For the second half of our trip to Costa Rica we headed up to the cloud forests of Monteverde. Getting up there was an adventure in itself where we tackled some pretty wild roads in our tiny rental car. The roads heading up the mountain are bumpy, windy, and wicked steep in some sections; on rainy days I think four-wheel drive would quickly become a necessity.
As it was, we made it up the mountain on a beautiful day and had some great scenery along the drive.
You are climbing up 4,600 feet from sea level in less than 20 miles so the first thing we noticed was the abrupt change in climate. Leaving the warm sunny coast in shorts and tees we were soon wearing pants, jackets, and boots and it proved a good testing ground for my 1 Outfit experiment.
Welcome to the Cloud Forest
Nestled in the peaks of the mountains is the small tourist village of Monteverde, which somehow reminded me of some of our mountain towns like Banff and Canmore. Although, in Central America the mountains are home to coffee, cocoa, rainforests, and sloths.
The reasons behind naming the area the Cloud Forest become pretty apparent after spending a few hours in Monteverde, the village seems to be situated inside a permanent cloud surrounded in a perpetual state of foggy drizzle.
When I was packing for the trip I wasn’t sure if I would need both my Strike Gold sweatshirt and my Apolis jacket as layers, but I was glad to have both, especially once the sun set.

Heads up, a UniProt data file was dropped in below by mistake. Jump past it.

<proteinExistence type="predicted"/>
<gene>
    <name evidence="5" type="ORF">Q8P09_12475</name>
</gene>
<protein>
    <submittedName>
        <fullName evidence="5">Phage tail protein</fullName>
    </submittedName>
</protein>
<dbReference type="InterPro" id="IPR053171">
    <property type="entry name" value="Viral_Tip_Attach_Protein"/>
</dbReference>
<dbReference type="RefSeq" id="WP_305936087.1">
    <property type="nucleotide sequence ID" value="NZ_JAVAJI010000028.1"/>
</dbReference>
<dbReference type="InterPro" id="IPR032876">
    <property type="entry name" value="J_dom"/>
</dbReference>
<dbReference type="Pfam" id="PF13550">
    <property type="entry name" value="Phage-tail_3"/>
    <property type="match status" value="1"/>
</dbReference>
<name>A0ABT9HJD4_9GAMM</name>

Even more essential was my American Trench raincoat; I wouldn’t normally pack a raincoat on a beach vacation, but if you’re thinking of heading up to Monteverde then you will most certainly want a good waterproof layer. I’ve worn my American Trench through a few decent rainstorms, but I was still totally blown away that it held up to multiple days of drenching and never once let any water through.
Places like the rainforests of Costa Rica really highlight the versatility of the clothes I picked for this year long challenge. They all look good as an outfit, but more importantly they also perform.
Outlier’s clothes really shine in this rugged, wet climate. My 60/30 Chino’s didn’t need to be washed once – the mud just wiped right off, they shed water droplets for hours, and even when they soaked through in downpours they were still fully dry by the morning.
Viberg Jungle Boots
The biggest downside to my Viberg boots is that the hard Dainite sole is pretty slippery on wet trees and rocks. They really are not made for this kind of terrain so it is no fault of their own, but they did keep my feet perfectly dry – no gore-tex required here. Even though they were completely caked with muck by the end of the trip they cleaned up perfectly with some Lexol cleaner and some sturdy brushing.
One thing I would change is that next time I would pack everything in a travel backpack rather than my duffel. It’s a small change, but it would make it easier carting my stuff around and then it would double as a daypack when out. We did bring along a Makr Farm Rucksack, which held up well and looks great, but the double strap closure is a bit of a pain. I’ll be looking into some travel/daypack options for future travel, any thoughts on the Tortuga Air, the GoRuck GR1, or the slick new Outlier Ultrahigh?
Sick of the sand?
If you are looking for a change from the sand and surf of Costa Rica’s coast then definitely head up to the Monteverde area to check out the wildlife, volcanoes, and mountain living. Make sure you pack some good boots, warm layers, and a waterproof shell, otherwise you’ll want to head straight back down the mountain.